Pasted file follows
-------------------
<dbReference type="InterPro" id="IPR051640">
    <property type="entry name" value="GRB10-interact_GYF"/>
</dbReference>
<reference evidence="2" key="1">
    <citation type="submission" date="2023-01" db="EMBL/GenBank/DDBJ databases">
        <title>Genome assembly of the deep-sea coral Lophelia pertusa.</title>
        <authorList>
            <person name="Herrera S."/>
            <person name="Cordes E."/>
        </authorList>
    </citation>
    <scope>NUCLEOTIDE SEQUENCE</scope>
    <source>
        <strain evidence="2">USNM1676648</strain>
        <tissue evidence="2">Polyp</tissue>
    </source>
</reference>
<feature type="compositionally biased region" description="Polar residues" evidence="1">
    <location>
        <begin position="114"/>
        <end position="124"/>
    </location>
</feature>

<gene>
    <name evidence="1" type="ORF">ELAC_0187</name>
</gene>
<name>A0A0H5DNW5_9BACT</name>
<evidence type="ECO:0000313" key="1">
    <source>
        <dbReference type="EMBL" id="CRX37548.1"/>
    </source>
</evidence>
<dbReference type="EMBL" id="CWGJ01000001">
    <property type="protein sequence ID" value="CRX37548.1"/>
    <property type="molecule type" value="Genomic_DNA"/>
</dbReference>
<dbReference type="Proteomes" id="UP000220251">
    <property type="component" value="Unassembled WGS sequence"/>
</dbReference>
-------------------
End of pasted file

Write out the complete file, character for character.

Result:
<dbReference type="InterPro" id="IPR051640">
    <property type="entry name" value="GRB10-interact_GYF"/>
</dbReference>
<reference evidence="2" key="1">
    <citation type="submission" date="2023-01" db="EMBL/GenBank/DDBJ databases">
        <title>Genome assembly of the deep-sea coral Lophelia pertusa.</title>
        <authorList>
            <person name="Herrera S."/>
            <person name="Cordes E."/>
        </authorList>
    </citation>
    <scope>NUCLEOTIDE SEQUENCE</scope>
    <source>
        <strain evidence="2">USNM1676648</strain>
        <tissue evidence="2">Polyp</tissue>
    </source>
</reference>
<feature type="compositionally biased region" description="Polar residues" evidence="1">
    <location>
        <begin position="114"/>
        <end position="124"/>
    </location>
</feature>

<gene>
    <name evidence="1" type="ORF">ELAC_0187</name>
</gene>
<name>A0A0H5DNW5_9BACT</name>
<evidence type="ECO:0000313" key="1">
    <source>
        <dbReference type="EMBL" id="CRX37548.1"/>
    </source>
</evidence>
<dbReference type="EMBL" id="CWGJ01000001">
    <property type="protein sequence ID" value="CRX37548.1"/>
    <property type="molecule type" value="Genomic_DNA"/>
</dbReference>
<dbReference type="Proteomes" id="UP000220251">
    <property type="component" value="Unassembled WGS sequence"/>
</dbReference>